I sat behind a tree and waited. Before long, the beagles returned, still trailing the rabbit. This time, when the trail ended at an unfrozen ditch, the beagles sniffed to make sure they were on the right track, then entered the water one at a time.

Another important part of our training is teaching the dogs to come up to the house in the evening after our walks. If they are chasing rabbits, I usually leave the dogs in the field. When they lose interest in trailing rabbits, I want the dogs to come to the back door. I reward them for this by letting them inside and feed each one a small portion of dry cat food. Dogs love cat food.

The final aspect of my training involves desensitizing the dog to the sound of a gun. This is a critical step, especially for a timid dog. In my opinion, the best way is to start in the field while the dogs are chasing a rabbit. As the dogs pursue a rabbit, baying and running, I shoot a toy cap pistol. I watch their behavior carefully to see if the young dogs stop or look around when I fire.

After a few times, they usually don't react to the sound. I then increase the volume by shooting "blanks" from a starter pistol. Finally, I switch to a .22-caliber rifle. Standing well away from the dogs, I shoot into the ground until the younger dogs don't react to the sound. The desensitizing process usually takes about half of a day.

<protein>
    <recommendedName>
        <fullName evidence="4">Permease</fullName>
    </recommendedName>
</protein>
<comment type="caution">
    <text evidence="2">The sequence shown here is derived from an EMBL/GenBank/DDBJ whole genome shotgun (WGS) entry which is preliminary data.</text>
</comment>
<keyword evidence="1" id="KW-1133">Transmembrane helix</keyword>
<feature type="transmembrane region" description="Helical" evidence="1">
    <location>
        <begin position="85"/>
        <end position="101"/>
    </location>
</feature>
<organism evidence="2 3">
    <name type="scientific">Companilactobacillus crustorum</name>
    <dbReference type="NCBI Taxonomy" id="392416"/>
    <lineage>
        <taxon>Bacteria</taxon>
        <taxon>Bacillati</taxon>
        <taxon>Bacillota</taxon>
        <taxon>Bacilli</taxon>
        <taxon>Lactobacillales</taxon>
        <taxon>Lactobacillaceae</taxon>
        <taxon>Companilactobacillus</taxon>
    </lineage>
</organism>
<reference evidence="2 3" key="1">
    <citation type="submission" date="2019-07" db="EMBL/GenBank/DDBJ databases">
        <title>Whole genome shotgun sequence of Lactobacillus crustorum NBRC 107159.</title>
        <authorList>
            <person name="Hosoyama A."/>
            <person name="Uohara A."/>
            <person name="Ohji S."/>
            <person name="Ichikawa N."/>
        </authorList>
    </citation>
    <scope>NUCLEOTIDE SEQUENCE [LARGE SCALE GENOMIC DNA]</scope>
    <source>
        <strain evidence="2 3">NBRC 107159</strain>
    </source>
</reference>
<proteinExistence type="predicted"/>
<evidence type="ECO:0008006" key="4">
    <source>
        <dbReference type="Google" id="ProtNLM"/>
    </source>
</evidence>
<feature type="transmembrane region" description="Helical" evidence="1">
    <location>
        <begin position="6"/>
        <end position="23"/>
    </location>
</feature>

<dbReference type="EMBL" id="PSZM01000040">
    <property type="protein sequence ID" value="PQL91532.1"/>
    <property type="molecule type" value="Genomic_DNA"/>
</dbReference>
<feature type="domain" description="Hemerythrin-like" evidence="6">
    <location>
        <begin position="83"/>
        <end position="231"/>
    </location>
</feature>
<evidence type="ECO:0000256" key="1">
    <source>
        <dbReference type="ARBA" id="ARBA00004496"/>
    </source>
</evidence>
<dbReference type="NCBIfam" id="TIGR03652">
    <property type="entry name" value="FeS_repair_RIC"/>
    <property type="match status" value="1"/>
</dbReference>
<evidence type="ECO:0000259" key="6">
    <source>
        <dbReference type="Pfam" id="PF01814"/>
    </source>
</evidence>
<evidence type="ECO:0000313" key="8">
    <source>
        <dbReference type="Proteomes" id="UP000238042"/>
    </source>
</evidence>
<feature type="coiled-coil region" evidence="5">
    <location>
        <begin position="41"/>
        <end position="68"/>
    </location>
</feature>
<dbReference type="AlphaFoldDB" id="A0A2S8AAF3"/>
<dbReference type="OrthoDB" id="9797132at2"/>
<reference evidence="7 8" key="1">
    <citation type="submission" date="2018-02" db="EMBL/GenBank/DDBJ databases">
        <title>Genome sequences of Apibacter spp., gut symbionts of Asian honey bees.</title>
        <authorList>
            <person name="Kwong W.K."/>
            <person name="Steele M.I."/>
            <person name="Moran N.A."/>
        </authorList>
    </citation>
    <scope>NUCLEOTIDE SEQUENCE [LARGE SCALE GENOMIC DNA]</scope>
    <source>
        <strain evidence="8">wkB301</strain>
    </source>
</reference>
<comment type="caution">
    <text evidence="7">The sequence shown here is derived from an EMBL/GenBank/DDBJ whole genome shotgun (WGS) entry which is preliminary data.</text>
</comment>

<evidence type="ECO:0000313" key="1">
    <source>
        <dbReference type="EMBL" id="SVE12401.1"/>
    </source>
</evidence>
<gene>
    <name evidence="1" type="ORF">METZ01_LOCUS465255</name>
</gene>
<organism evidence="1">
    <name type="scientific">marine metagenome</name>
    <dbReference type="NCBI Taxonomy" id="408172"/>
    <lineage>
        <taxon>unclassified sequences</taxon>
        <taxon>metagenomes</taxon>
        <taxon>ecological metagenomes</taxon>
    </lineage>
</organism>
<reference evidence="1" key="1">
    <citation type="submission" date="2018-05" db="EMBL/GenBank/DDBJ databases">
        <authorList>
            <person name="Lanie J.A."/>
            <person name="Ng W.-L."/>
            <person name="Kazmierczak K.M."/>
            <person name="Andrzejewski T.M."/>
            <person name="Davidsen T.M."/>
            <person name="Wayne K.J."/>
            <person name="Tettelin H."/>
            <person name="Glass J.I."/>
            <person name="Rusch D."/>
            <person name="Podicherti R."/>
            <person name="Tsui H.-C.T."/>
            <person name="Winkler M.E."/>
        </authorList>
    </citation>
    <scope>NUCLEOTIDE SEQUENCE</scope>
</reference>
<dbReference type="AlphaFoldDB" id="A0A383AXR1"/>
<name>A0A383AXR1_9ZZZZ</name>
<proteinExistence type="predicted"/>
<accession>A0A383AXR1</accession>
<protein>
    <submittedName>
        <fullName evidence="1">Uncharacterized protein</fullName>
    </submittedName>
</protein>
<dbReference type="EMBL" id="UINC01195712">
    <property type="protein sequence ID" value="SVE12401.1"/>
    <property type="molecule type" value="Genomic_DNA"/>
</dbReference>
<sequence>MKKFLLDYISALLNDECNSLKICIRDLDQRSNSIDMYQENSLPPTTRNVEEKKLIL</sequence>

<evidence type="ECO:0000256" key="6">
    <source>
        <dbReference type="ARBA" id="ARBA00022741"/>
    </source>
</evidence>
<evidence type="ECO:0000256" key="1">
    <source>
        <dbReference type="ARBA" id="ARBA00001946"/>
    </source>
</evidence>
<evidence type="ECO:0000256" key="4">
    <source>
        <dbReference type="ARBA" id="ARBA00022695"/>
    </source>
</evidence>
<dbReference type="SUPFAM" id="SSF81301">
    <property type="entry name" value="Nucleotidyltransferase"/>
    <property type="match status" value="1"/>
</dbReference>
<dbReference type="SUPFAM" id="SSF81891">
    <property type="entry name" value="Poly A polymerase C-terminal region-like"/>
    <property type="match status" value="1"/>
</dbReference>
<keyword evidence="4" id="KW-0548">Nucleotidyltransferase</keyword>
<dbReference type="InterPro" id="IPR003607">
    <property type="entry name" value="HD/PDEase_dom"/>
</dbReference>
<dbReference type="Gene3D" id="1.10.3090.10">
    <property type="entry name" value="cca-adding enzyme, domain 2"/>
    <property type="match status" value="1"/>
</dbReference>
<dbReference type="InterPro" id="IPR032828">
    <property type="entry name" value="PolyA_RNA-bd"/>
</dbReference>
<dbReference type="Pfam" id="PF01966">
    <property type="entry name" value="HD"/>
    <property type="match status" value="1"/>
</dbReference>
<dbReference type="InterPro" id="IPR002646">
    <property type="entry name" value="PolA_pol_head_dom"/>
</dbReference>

I have had many different rabbit dogs over the last 14 years. Some have been purebred beagles from good hunting stock, but most have been mixed-breed dogs with some beagle in them. These dogs are my favorites because they learn quickly. Not only are they are fast and efficient rabbit dogs, but they make good family pets.

My three sons are now grown and have moved away, but we still try to have at least two rabbit hunts each winter.

Fortunately, I took many pictures of our rabbit hunting adventures. When I send my Monday morning e-mail message to my sons, I include a digital photo from one of our trips. The picture-of-the-week is now a tradition. If I miss a week, I can count on getting a reminder call. Occasionally I get a call from one of my boys who just wants to reminisce about the latest picture.

It's amazing to think that all our rabbit hunting memories began when my oldest son looked up at me with a new puppy in his hands.

This Issue's Staff

Editor - Tom Cwynar
Managing Editor - Bryan Hendricks
Art Director - Ara Clark
Artist - Dave Besenger
Artist - Mark Raithel
Photographer - Jim Rathert
Photographer - Cliff White
Staff Writer - Jim Low
Staff Writer - Joan McKee
Circulation - Laura Scheuler